When asked about what excites her most, Dr. Biro said she’s looking forward to being involved in helping clinicians identify lvPPA and develop specific treatment targets.
As for the future, she hopes her research improves not only lvPPA treatment options, but also influences others.
“If I can inspire generations of researchers that come after me, I think that’s a good legacy to leave,” said Dr. Biro.
Our next Clark Scholar, Michael Guo, has a wide-spanning educational background.
While studying cellular and molecular biology, Dr. Guo received his BBA at the University of Michigan. He then completed his MD at the University of Florida College of Medicine while simultaneously receiving his PhD in Biomedical Sciences from Harvard. Dr. Guo now has two more months before completing his neurology residency at Penn.
As a Clark Scholar, Dr. Guo is excited for interdisciplinary collaboration.
“We all come from very vast backgrounds. I look forward to gaining an appreciation for all of the different perspectives at which we can tackle neurodegenerative diseases,” said Dr. Guo.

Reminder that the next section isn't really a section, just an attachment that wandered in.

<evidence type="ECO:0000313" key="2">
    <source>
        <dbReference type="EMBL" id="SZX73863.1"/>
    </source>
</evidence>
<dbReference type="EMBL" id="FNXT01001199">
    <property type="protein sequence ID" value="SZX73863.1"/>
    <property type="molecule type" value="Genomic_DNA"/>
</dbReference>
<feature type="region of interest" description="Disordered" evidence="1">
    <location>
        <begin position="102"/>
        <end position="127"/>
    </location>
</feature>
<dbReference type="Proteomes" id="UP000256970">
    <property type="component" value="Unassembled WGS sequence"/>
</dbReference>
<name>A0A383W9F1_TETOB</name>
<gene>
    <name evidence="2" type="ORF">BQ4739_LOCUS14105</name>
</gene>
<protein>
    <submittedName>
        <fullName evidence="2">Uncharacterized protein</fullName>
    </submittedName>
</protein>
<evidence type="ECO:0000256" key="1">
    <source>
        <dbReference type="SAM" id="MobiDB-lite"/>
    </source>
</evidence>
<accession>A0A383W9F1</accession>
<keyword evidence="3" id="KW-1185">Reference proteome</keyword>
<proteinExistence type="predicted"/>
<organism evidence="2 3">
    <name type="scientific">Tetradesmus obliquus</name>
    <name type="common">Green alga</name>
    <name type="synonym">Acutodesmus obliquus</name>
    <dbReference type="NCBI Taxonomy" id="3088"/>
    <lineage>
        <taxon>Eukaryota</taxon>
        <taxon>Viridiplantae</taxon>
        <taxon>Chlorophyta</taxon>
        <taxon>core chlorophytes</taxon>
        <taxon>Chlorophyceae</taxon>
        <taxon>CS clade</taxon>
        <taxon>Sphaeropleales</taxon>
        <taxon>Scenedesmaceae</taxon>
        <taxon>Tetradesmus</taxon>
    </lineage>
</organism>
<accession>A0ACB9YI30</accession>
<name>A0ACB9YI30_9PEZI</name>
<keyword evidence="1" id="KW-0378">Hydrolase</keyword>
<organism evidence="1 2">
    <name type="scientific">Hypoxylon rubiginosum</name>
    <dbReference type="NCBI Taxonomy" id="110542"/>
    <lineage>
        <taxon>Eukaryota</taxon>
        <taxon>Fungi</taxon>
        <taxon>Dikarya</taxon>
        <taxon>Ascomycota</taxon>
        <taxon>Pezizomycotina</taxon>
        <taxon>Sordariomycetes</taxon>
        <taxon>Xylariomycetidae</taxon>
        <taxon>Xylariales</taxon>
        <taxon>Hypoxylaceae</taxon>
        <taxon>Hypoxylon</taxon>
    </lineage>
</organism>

Eventually, Dr. Guo hopes to become a physician-scientist with a research focus on the underlying causes of conditions like AD.
“I envision having a focused clinic where I see patients with conditions like Alzheimer’s or frontal temporal dementia – bridging the gap between basic science and clinical work,” said Dr. Guo.
Dr. Guo works in the lab of Jennifer Phillips-Cremins, studying the genetics of AD. Dr. Guo will continue collaboration with Dr. Phillips-Cremins as a Clark Scholar.
The lab takes stem cells from patients, turns the stem cells into brain cells, and then places mutations in the brain cells.
“This helps us understand which mutations may be the driving force of Alzheimer’s,” said Dr. Guo.
Victor Ekuta is a third-year medical student at UC San Diego School of Medicine.
In 2018, he joined PMC as a Minority Scholar in Aging Research. Ekuta collaborated with Roy Hamilton, MD, MS, on transcranial magnetic stimulation (TMS) research.